The mental health charity for spoke to more than 7,000 young people aged 25 and under who have previously reached out for mental health support in the UK.
It revealed two-thirds (67%) had been unable to find support when they first needed it, with three in four forced to manage the situation alone. Yet just 17% of respondents felt confident in their ability to manage their mental health by themselves.
The survey exposed gaps in early support and highlighted school pressure, body image and traumatic childhood experiences as common factors that can lead to poor mental health.
The charity is urging the government to make early intervention a priority.
YoungMinds surveyed young people about they factors they believed had a significant impact on their mental health. The most common ones included pressure to do well at school (77% of respondents agreed), worrying about how they looked (69%) and family problems (62%).
Almost half of respondents (46%) cited traumatic experiences as a significant factor. Meanwhile a quarter of respondents (27%) suggested spending too much time on social media, while a similar proportion (24%) cited worries about what was in the news.
When asked where they had turned to for help when waiting for mental health support, young people most commonly said friends, parents, school counsellors or other support staff at school, going online and teachers.
Youth clubs and youth groups were also rated highly as places to find support – almost half (45%) of those who’d looked for support through youth clubs found them helpful and only one fifth (21%) found them unhelpful. But only a relatively low number of young people (13%) had been able to get help from these groups in their area.
Emma Thomas, the charity’s chief executive, said: “These results show how hard it can be for young people to get help when they first start to struggle – and we know that the impact of leaving it too late can be devastating.
“We’re seeing welcome investment in NHS mental health services, and some positive initiatives in schools, but, with rising demand, it won’t be enough to meet the need.”
She said it’s “vital” that the right help is available to young people when they first need it. “It’s far better to make sure young people can get help early, rather than add to the numbers needing specialist support,” she continued.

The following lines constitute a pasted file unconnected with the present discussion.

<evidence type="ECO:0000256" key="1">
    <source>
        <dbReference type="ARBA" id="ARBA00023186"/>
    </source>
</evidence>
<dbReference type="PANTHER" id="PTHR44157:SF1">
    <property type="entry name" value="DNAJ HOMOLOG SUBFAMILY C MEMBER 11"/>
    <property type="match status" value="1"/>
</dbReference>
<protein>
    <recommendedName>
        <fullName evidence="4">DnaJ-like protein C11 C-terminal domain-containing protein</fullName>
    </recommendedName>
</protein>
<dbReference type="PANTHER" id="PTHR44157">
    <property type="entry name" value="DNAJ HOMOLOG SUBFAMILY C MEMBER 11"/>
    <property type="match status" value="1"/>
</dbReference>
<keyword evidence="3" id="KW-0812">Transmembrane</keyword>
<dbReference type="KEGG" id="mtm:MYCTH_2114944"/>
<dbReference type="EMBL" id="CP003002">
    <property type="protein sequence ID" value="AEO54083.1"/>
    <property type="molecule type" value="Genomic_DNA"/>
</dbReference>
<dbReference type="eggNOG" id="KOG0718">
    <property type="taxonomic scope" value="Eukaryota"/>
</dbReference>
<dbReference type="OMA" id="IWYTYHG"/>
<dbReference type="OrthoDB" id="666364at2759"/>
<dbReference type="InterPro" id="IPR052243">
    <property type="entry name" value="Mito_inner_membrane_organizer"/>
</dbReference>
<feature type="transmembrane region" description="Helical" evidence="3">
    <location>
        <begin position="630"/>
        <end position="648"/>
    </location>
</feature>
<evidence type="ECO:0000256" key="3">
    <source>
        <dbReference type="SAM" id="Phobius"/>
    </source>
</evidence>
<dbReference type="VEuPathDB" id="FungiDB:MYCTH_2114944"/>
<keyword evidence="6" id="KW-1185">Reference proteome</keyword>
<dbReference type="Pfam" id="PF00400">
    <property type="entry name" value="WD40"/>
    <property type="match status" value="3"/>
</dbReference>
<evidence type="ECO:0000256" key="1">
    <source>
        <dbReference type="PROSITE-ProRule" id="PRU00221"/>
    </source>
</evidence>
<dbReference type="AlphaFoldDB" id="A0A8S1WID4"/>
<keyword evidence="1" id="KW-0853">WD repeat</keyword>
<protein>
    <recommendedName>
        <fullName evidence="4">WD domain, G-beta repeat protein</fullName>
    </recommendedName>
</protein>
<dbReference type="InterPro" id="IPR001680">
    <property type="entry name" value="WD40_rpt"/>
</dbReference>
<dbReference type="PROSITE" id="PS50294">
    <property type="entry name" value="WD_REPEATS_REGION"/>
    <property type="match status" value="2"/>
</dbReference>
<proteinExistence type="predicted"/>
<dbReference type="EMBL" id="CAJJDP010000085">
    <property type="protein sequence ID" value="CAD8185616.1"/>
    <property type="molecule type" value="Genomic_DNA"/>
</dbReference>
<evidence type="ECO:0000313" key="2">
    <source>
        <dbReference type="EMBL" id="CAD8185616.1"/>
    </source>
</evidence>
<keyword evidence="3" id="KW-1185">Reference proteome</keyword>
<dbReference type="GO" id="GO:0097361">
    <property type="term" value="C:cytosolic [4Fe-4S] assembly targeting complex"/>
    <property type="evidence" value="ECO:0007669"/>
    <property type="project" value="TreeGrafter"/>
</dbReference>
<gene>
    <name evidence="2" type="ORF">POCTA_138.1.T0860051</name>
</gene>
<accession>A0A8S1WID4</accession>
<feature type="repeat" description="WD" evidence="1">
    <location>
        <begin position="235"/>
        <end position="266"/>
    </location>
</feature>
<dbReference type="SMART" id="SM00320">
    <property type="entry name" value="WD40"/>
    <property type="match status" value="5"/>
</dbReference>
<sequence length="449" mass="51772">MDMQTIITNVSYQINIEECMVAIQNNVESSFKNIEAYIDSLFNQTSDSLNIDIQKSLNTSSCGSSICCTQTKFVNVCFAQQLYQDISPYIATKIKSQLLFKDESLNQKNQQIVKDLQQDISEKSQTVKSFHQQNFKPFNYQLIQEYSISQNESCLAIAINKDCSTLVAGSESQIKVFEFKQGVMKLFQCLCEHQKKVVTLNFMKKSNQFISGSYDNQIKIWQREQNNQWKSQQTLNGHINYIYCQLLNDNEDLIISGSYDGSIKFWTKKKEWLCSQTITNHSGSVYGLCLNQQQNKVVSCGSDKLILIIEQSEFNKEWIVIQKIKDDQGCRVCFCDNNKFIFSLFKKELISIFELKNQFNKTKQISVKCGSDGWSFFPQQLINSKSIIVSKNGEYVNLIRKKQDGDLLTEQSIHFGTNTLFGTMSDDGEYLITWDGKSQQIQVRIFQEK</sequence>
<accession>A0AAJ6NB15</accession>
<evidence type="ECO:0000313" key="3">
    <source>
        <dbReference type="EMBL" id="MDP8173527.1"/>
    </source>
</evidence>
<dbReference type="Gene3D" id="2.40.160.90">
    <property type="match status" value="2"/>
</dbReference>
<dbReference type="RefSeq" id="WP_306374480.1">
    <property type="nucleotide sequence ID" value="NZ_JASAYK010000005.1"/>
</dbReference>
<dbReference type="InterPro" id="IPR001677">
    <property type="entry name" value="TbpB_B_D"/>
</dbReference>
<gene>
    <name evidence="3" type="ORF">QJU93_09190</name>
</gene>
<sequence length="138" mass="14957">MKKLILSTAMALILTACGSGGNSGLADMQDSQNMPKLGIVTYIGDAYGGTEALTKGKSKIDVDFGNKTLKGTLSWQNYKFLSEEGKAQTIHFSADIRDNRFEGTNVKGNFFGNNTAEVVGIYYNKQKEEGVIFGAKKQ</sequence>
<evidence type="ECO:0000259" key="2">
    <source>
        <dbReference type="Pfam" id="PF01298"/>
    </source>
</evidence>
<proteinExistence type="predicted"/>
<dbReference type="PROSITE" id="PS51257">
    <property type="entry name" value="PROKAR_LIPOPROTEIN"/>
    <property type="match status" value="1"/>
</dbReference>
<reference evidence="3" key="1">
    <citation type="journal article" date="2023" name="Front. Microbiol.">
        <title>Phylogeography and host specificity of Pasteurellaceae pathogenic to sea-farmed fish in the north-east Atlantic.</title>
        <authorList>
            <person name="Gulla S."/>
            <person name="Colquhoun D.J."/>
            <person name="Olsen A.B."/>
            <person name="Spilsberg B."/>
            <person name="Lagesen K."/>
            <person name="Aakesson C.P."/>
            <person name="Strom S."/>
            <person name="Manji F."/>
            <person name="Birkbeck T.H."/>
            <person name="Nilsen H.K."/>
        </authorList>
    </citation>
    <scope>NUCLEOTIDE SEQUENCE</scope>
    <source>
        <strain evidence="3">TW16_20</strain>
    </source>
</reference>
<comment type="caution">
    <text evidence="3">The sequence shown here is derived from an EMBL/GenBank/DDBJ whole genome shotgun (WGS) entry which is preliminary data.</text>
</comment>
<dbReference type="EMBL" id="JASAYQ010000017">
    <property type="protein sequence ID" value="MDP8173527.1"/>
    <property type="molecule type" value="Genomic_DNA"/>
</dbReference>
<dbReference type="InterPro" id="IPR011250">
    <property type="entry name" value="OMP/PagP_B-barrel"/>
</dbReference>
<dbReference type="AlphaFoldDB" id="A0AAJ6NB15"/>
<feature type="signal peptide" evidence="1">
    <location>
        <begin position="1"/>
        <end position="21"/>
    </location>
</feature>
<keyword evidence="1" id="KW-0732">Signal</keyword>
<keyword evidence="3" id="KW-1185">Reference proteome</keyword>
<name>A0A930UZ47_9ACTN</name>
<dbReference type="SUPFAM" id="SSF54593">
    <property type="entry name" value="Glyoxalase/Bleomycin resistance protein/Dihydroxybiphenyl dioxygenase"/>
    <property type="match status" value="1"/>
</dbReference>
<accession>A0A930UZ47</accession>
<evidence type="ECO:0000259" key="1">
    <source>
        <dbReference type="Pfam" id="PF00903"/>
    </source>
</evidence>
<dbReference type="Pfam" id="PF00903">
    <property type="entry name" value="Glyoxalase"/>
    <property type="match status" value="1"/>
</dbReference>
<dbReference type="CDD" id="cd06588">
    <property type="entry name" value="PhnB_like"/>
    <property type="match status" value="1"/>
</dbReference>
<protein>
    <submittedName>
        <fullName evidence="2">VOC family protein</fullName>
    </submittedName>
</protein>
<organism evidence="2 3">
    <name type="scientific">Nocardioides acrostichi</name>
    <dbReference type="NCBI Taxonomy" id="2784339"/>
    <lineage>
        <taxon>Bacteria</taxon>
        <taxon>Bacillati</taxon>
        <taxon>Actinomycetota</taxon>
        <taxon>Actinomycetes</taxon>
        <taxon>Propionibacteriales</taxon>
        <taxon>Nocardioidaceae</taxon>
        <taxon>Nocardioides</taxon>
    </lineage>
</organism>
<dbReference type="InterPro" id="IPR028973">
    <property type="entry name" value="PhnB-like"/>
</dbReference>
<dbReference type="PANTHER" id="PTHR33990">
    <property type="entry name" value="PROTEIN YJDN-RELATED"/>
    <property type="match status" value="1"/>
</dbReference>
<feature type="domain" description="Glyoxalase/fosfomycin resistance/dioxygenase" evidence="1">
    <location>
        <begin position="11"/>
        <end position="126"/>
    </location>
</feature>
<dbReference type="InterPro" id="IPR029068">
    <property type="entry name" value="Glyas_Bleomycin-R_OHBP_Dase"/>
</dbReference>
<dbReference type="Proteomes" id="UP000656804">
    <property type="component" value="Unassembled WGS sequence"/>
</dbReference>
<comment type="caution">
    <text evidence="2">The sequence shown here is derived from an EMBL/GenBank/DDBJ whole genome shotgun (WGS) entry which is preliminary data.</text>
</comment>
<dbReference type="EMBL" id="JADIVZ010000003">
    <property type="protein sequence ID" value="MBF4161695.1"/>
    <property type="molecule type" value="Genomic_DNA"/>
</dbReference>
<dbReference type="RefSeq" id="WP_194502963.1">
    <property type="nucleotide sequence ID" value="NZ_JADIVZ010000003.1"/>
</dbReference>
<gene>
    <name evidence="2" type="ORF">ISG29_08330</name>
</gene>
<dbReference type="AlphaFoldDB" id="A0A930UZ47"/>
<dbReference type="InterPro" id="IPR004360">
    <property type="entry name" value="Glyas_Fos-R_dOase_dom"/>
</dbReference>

The charity is launching a petition today, alongside a manifesto with specific policy proposals.
Advice for managing mental health
It’s clear action is needed to address the gaps in support for young people. But until that happens, Tom Madders, campaigns director YoungMinds, has shared some helpful advice for managing mental health.
Seek support from others
If you’re feeling low, try not to spend too much time alone. You may feel like you don’t want to burden other people with your problems, but the people who care about you will want to help. Talk to someone you trust, like a friend, family member, or even a helpline – it can be hard, but you’ll probably feel better for doing it.
Take time out
Life can be really busy, whether you’re at school, college or work. Sometimes the pressures we face in our day-to-day lives can be overwhelming, which is why taking time out to relax is vital to stop any existing mental health issues from getting worse.
Work on your self-esteem
Many of us experience low self-esteem at some point in our lives, but tackling it early can prevent depression or anxiety from developing or getting worse. Try to challenge your negative thoughts and focus on the positives.
Surround yourself with the right people
Spend more time with the people who make you feel good about yourself, and less time with those who make you doubt yourself or feel less confident.
Stay on top of your priorities
If you’re stressed about something specific, like a looming deadline or exams, you may find it helpful to set manageable goals for yourself and find a routine that works for you to keep the stress at bay.
Useful websites and helplines:
Mind, open Monday to Friday, 9am-6pm on 0300 123 3393
Samaritans offers a listening service which is open 24 hours a day, on 116 123 (UK and ROI - this number is FREE to call and will not appear on your phone bill.)
This article originally appeared on HuffPost.